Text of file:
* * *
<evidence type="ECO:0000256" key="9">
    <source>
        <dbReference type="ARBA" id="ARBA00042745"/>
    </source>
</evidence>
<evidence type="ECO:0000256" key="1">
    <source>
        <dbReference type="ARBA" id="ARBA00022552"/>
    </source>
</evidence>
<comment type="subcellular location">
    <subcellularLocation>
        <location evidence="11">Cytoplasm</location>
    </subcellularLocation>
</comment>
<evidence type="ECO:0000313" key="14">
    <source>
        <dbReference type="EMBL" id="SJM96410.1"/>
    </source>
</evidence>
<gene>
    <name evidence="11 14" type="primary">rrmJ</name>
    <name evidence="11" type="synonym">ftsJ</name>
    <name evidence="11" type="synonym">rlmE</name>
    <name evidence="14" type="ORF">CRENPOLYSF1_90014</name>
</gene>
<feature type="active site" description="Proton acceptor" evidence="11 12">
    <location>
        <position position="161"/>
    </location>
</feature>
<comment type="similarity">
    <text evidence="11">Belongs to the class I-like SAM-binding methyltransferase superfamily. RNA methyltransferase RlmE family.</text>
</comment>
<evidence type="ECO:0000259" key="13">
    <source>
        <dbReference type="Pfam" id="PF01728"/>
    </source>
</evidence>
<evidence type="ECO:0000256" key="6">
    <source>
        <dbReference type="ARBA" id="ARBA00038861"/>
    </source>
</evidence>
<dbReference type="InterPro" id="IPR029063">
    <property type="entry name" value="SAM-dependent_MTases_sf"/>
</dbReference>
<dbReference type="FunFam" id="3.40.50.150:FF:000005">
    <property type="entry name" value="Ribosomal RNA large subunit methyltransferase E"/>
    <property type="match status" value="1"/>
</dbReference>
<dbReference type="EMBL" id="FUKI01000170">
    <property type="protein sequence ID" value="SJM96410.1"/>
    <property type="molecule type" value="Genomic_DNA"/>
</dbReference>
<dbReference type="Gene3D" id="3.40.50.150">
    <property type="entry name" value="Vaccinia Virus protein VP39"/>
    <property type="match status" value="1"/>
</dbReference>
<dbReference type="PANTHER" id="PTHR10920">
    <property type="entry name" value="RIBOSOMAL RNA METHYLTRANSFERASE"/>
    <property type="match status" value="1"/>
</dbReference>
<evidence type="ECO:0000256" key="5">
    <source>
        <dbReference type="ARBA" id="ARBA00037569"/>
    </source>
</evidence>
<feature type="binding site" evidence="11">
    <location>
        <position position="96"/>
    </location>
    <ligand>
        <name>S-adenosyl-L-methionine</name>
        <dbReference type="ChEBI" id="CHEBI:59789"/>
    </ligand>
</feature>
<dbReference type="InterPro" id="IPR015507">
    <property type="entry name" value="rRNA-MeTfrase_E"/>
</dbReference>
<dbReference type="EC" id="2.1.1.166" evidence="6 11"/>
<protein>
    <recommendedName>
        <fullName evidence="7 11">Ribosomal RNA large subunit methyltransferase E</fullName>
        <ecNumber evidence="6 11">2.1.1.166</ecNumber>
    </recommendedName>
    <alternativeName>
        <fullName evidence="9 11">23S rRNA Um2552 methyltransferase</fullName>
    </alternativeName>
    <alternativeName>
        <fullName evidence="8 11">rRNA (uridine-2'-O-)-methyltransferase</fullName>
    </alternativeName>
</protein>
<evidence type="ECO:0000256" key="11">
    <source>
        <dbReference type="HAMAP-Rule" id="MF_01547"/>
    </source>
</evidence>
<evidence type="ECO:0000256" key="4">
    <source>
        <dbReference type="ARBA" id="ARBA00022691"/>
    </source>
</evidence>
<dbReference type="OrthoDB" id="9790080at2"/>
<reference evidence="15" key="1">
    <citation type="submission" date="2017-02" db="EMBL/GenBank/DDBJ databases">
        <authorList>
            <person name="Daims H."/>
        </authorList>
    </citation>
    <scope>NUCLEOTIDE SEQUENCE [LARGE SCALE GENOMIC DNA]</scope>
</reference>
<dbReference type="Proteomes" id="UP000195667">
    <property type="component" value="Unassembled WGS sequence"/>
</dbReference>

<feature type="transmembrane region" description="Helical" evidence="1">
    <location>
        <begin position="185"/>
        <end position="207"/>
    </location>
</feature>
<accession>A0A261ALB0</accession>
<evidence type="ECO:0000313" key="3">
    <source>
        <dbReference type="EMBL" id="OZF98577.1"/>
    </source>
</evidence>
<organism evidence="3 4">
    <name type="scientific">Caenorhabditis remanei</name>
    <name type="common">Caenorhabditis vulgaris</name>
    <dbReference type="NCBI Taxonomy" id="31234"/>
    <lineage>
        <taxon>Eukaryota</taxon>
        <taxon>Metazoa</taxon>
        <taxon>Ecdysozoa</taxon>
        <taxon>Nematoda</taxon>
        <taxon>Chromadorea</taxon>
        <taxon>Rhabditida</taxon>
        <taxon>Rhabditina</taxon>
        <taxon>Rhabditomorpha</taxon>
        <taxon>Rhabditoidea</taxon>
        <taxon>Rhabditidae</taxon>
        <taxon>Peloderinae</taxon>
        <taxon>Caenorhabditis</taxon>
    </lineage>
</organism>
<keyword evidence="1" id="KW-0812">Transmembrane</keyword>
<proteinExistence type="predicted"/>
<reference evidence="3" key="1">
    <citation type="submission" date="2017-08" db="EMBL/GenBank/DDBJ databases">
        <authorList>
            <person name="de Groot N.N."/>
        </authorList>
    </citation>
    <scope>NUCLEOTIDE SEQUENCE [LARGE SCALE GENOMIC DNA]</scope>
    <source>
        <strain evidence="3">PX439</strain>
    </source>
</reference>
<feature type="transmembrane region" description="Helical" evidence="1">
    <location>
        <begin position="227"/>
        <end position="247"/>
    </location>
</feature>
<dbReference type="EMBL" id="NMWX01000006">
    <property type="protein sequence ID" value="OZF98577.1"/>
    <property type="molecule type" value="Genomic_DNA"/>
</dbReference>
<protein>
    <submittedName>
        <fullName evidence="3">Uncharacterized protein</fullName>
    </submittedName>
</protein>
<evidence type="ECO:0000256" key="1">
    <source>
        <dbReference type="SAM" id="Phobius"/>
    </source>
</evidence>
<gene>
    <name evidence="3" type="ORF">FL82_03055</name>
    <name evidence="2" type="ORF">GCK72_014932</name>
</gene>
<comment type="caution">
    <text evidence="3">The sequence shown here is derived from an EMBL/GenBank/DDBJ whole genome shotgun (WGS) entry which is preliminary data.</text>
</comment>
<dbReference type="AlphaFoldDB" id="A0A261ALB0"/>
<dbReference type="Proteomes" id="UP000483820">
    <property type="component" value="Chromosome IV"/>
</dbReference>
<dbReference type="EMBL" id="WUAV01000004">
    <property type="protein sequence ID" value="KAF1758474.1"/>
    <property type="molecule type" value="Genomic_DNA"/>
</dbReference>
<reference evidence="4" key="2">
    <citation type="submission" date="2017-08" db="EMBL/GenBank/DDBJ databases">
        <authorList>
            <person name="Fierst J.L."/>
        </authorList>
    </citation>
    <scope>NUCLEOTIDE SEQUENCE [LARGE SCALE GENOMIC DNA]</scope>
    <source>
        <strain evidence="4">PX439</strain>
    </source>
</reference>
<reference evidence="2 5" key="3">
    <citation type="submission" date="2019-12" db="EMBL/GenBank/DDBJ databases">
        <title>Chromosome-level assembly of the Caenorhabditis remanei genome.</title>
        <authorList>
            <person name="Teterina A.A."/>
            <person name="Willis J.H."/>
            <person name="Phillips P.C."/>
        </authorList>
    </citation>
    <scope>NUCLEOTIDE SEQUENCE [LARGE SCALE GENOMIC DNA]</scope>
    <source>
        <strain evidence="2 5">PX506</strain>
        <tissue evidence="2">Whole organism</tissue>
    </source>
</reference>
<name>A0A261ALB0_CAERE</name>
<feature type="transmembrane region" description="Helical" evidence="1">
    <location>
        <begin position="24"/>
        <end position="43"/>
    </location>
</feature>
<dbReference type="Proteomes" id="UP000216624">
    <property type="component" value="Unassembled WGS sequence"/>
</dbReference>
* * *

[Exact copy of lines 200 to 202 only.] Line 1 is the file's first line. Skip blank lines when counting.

    </citation>
    <scope>NUCLEOTIDE SEQUENCE [LARGE SCALE GENOMIC DNA]</scope>
    <source>